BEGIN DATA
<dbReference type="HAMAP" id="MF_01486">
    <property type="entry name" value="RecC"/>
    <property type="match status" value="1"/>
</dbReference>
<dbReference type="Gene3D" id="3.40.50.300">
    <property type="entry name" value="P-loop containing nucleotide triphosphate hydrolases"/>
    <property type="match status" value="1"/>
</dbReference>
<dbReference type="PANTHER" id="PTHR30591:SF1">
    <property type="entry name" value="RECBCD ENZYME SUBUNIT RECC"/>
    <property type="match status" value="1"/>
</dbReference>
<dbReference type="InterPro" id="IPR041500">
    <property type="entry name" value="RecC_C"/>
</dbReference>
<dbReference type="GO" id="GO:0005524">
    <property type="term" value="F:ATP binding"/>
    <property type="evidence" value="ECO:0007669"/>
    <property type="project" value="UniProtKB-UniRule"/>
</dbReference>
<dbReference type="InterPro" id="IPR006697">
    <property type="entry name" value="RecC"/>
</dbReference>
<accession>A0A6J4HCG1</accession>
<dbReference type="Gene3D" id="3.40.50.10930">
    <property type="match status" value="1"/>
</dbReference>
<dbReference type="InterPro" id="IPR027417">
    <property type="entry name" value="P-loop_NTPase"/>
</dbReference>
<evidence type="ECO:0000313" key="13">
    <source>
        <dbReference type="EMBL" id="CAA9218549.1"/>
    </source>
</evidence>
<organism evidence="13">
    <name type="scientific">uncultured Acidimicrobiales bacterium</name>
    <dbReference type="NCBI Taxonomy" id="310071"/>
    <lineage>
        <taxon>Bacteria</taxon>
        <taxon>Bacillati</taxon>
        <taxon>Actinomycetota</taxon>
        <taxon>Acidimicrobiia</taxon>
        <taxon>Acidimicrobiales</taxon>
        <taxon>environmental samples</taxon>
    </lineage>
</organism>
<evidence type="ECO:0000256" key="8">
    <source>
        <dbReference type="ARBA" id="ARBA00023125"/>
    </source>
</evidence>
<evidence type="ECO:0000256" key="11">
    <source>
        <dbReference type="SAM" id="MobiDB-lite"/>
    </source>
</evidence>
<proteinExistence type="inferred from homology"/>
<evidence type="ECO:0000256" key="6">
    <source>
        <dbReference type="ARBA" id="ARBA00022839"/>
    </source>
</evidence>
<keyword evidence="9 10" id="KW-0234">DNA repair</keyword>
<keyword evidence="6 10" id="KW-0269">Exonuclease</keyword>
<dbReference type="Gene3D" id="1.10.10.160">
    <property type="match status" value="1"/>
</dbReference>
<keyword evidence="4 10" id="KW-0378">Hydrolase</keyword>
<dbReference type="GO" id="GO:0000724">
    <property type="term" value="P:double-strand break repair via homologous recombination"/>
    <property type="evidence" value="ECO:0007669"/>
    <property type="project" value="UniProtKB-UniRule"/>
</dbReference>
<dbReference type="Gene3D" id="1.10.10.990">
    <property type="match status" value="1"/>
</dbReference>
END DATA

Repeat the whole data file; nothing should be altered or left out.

<dbReference type="HAMAP" id="MF_01486">
    <property type="entry name" value="RecC"/>
    <property type="match status" value="1"/>
</dbReference>
<dbReference type="Gene3D" id="3.40.50.300">
    <property type="entry name" value="P-loop containing nucleotide triphosphate hydrolases"/>
    <property type="match status" value="1"/>
</dbReference>
<dbReference type="PANTHER" id="PTHR30591:SF1">
    <property type="entry name" value="RECBCD ENZYME SUBUNIT RECC"/>
    <property type="match status" value="1"/>
</dbReference>
<dbReference type="InterPro" id="IPR041500">
    <property type="entry name" value="RecC_C"/>
</dbReference>
<dbReference type="GO" id="GO:0005524">
    <property type="term" value="F:ATP binding"/>
    <property type="evidence" value="ECO:0007669"/>
    <property type="project" value="UniProtKB-UniRule"/>
</dbReference>
<dbReference type="InterPro" id="IPR006697">
    <property type="entry name" value="RecC"/>
</dbReference>
<accession>A0A6J4HCG1</accession>
<dbReference type="Gene3D" id="3.40.50.10930">
    <property type="match status" value="1"/>
</dbReference>
<dbReference type="InterPro" id="IPR027417">
    <property type="entry name" value="P-loop_NTPase"/>
</dbReference>
<evidence type="ECO:0000313" key="13">
    <source>
        <dbReference type="EMBL" id="CAA9218549.1"/>
    </source>
</evidence>
<organism evidence="13">
    <name type="scientific">uncultured Acidimicrobiales bacterium</name>
    <dbReference type="NCBI Taxonomy" id="310071"/>
    <lineage>
        <taxon>Bacteria</taxon>
        <taxon>Bacillati</taxon>
        <taxon>Actinomycetota</taxon>
        <taxon>Acidimicrobiia</taxon>
        <taxon>Acidimicrobiales</taxon>
        <taxon>environmental samples</taxon>
    </lineage>
</organism>
<evidence type="ECO:0000256" key="8">
    <source>
        <dbReference type="ARBA" id="ARBA00023125"/>
    </source>
</evidence>
<evidence type="ECO:0000256" key="11">
    <source>
        <dbReference type="SAM" id="MobiDB-lite"/>
    </source>
</evidence>
<proteinExistence type="inferred from homology"/>
<evidence type="ECO:0000256" key="6">
    <source>
        <dbReference type="ARBA" id="ARBA00022839"/>
    </source>
</evidence>
<keyword evidence="9 10" id="KW-0234">DNA repair</keyword>
<keyword evidence="6 10" id="KW-0269">Exonuclease</keyword>
<dbReference type="Gene3D" id="1.10.10.160">
    <property type="match status" value="1"/>
</dbReference>
<keyword evidence="4 10" id="KW-0378">Hydrolase</keyword>
<dbReference type="GO" id="GO:0000724">
    <property type="term" value="P:double-strand break repair via homologous recombination"/>
    <property type="evidence" value="ECO:0007669"/>
    <property type="project" value="UniProtKB-UniRule"/>
</dbReference>
<dbReference type="Gene3D" id="1.10.10.990">
    <property type="match status" value="1"/>
</dbReference>